Subject: File No. SR-NASDAQ-2014-089
From: Suzanne Hamlet Shatto

September 25, 2014


(Release No. 34-73025; File No. SR-NASDAQ-2014-089)
September 9, 2014

Self-Regulatory Organizations; The NASDAQ Stock Market LLC; Notice of Filing and Immediate Effectiveness of Proposed Rule Change to Modify NASDAQ Rule 7018 Fees

NASDAQ is proposing to amend NASDAQ Rule 7018 to modify fees assessed for execution and routing securities listed on NASDAQ (“Tape C”), NYSE (“Tape A”) and on exchanges other than NASDAQ and the NYSE (“Tape B”).The Exchange is proposing to no longer offer a recently adopted credit3 provided to members that qualify under certain requirements of the Market Quality Incentive Programs of Rule 7014. Specifically, NASDAQ will no longer provide a credit of $0.0001 per share executed to a member that either qualifies for a credit under Rule 7014(c)(3) or that is designated as a Qualified Market Maker (“QMM”) under Rule 7014(d). The credit currently provided is based on the shares executed through the qualifying MPID under Rules 7014(c)(3) or 7014(d), and is provided in addition to any other credit or rebate for which the member may qualify. NASDAQ believes that the elimination of this program is warranted since it has failed to increase liquidity in Tape A securities or to provide members with additional incentive to improve market quality.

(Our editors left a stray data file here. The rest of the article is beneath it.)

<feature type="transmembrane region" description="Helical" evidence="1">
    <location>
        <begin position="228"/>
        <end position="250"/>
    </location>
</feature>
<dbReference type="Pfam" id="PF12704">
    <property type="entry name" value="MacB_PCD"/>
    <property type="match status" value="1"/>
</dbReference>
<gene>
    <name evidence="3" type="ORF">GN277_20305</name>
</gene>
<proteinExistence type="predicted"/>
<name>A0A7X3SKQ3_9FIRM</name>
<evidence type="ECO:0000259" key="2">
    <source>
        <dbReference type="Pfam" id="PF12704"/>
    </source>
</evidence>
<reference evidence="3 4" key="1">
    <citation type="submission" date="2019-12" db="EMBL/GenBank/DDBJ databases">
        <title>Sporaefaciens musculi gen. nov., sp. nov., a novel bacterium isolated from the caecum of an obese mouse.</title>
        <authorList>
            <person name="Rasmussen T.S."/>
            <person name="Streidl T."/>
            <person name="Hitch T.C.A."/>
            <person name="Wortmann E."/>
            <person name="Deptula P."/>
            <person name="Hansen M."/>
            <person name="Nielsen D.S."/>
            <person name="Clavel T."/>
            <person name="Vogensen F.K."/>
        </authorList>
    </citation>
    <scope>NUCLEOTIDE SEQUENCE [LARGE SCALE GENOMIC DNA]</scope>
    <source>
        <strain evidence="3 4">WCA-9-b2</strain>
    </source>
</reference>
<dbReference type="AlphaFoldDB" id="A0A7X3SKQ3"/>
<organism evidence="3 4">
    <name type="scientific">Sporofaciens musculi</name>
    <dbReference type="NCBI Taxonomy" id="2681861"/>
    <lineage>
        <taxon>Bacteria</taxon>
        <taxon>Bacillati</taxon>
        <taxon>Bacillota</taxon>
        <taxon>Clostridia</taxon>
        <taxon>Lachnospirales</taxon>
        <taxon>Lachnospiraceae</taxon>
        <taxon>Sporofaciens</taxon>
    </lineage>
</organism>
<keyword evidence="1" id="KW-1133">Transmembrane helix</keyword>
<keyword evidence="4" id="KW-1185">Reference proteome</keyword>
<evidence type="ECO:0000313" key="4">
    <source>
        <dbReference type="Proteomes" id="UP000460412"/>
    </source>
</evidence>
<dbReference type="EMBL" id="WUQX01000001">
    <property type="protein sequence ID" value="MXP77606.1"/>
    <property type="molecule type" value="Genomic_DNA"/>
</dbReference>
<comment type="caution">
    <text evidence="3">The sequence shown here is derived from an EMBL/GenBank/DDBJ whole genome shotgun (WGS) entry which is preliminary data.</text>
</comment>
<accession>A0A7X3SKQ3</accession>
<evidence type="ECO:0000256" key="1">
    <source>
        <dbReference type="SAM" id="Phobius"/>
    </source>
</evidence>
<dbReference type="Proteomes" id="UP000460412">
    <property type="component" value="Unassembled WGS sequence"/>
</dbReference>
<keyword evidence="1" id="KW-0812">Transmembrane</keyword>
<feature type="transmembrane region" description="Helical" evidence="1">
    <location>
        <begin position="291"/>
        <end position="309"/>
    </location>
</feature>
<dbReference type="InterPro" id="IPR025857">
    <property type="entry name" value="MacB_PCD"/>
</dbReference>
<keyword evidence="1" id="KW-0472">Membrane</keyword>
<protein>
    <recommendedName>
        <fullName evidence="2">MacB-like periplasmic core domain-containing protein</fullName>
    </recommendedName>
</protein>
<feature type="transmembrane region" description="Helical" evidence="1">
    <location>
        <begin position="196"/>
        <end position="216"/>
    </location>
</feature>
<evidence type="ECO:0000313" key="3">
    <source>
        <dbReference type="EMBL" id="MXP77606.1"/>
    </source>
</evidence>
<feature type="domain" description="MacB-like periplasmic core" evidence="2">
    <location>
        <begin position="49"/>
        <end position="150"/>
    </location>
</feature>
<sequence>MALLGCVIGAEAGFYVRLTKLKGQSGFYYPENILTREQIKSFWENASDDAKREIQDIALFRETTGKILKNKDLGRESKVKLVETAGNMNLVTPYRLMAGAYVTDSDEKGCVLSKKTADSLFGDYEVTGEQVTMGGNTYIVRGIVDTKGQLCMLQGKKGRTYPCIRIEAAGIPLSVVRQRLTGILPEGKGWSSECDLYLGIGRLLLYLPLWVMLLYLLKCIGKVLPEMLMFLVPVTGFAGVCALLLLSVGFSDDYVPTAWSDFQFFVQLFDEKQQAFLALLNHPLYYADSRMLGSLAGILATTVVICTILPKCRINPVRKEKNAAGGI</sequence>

so they want to stop paying a rebate because it failed to increase liquidity?  but the other rule filing 34-72549 wants to increase another rebate because they hope it will increase volume?  what kind of volume does it want?  this experiment was using investor $ in order to see if increased rebates will lead to more "liquidity" but the experiment didn't work.  i think they should withdraw at least one rule filing.  i think NASDAQ should get their rule filings into harmony and quit filing so many rule proposals about small system items.  the problem with the stock markets are rather systemic and operational procedures are not well-documented, transparent, nor even approved by the SEC.

i believe that rebates do not improve the market and in fact damage the market because they are not transparent, seek to advantage one user over another user, are not improving markets for retail/institutional investors.

suzanne hamlet shatto, investor